The alarm goes out at 7pm, but with the hostile weather, several blocked roads and some paths being inaccessible it takes responders almost 20 minutes to reach the site. The local mountain rescue workers are the first responders on site, later describing wading through knee-deep mud and water as they are faced with a site that looks like a child unleashed a mighty tantrum on a model railway. People are screaming and crying all around them, and light is fading. Eventually responders stumble upon the twisted remains of the locomotive, only to be turned away by a surviving passenger saying there’s nothing they can do there anymore. Among the responders is Mister Bargehr, a commander of the fire department, who had been on the train up to Arlberg, the previous stop.
The search for victims and survivors stretches into the night, worrying that survivors might have wandered off in the dark or been flushed further down the hillside as water came through the busted windows. Search dogs are dispatched all over the hillside, a hydroelectric plant downstream is shut off to check the water-intake for bodies. Any survivor is carried up to the tracks, treated if necessary (with one survivor undergoing surgery at the site) and then carried down the tracks to where helicopters and ambulances can be accessed. By 10:30pm the responders are ordered off the hillside, with on-site management declaring that everyone was accounted for. In total 4 people die in the accident, more than 100 suffer severe injuries.
During the night the rear part of the train is towed back to Langen, the next morning a heavy duty rail-crane starts the recovery of the wreckage aided by personnel and equipment from the Austrian Army. The ÖBB has 1044 047 stripped of salvageable parts at the site before cutting up the remains for scrap, the same fate befalls the destroyed passenger cars. The military builds a temporary road up the hillside to the wreckage, enabling cranes and excavators to access the site. Any construction equipment that can’t make it up the dirt road is brought in by train. No further victims are found during recovery of the train cars, calming fears of those involved in the recovery.
A few days after the accident a temporary bridge is installed at the site, enabling the eventual reopening of the line almost 3 weeks after the accident. The temporary bridge is later replaced by a new, sturdier concrete construction which remains in use to this day. Nothing in the area points to the accident today. There is no human fault to this accident, neither a technical one. There was no way to tell that the buildup of debris against the small remote bridge had become critical. Rail lines in the mountains are engineered with the risk of avalanches and mudslides in mind, in the case of the Masonbach no one had expected the small creek to pose a threat to the rail line. Nowadays several bridges on the Arlberg Railway carry clearance-sensors underneath them, if mounting debris or snow touches a pressure-sensitive rod an alarm is triggered that leads to the line being shut down.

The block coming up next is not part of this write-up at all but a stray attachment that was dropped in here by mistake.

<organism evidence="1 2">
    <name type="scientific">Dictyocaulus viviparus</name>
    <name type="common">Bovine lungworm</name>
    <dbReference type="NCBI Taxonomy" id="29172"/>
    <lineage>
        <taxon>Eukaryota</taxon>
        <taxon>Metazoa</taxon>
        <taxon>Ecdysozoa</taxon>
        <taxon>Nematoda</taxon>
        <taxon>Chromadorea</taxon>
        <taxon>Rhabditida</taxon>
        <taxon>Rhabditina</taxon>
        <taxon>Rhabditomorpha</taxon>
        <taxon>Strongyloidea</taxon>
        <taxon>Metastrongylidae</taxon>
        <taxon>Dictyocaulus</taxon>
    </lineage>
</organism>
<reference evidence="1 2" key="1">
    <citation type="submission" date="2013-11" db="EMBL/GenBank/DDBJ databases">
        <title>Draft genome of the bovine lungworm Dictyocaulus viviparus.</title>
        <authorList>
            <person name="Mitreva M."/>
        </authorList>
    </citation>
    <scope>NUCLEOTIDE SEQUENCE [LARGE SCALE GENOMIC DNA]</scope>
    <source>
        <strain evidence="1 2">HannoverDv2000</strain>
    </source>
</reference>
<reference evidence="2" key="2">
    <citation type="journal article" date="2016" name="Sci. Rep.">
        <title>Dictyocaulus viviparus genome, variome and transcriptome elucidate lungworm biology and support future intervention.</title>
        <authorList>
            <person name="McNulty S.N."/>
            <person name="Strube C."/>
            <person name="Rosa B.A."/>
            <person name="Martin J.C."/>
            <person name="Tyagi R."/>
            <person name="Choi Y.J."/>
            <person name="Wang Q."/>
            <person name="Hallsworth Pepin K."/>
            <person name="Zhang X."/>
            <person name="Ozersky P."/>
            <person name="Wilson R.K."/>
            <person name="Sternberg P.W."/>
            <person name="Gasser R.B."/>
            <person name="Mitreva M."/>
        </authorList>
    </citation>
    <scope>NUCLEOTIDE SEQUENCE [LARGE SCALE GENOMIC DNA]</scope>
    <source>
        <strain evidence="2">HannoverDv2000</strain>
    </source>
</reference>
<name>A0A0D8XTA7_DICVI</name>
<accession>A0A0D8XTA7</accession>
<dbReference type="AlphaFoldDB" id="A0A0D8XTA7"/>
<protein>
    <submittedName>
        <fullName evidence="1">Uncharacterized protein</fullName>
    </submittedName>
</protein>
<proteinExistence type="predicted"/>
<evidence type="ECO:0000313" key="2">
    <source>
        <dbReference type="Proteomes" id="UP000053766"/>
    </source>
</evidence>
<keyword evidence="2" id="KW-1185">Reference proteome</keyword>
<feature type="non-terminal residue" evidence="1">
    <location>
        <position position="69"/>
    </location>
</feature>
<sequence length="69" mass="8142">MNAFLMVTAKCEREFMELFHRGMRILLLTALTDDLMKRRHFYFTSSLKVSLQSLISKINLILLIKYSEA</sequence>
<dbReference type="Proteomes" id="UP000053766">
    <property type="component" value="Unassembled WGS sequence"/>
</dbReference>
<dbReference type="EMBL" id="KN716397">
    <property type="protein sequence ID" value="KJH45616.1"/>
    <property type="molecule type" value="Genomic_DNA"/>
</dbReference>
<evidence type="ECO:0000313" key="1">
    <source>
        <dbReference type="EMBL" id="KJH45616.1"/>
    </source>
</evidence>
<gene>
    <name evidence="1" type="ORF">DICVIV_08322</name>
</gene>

Today the Arlberg Railway is still a highly important rail corridor, used by up to 120 trains per day. Since the 1995 accident several sections were modified and modernized, including expansion of double-tracked sectors or rerouting (often with tunnels) for safer and faster operation. This work is constantly ongoing, and includes the upgrade of the section at Braz to two tracks by 2026.
Several ÖBB series 1044 were equipped with systems for multi-traction or cab-car operation, turning them into the series 1144 and prolonging their lifespan for a few years as the new Siemens “Taurus” locomotives took over the prestigious express-services and became the new flagship locomotive. The type was intended for retirement in 2018, with the last surviving locomotives going to Turkey, but as those plans fell through a handful of 1144s was reactivated and can be found all over Austria, mostly in regional services or helping pull trains up the steep inclines of the Arlberg Railway, often working with their successor.
The type 21–73 passenger cars were eventually turned into regional passenger cars under the “CityShuttle”-brand, aided by the introduction of cab-cars based on the baggage cars (which were no longer needed). Their retirement started in 2016 as more and more regional services are covered by multiple units, with the last units scheduled to end service in 2025. The Modularwagen are also still widely in service and can be found all over Austria, now carrying a gray livery (except for a few that were configured as sleeper cars, carrying the dark blue “Nightjet”-branding).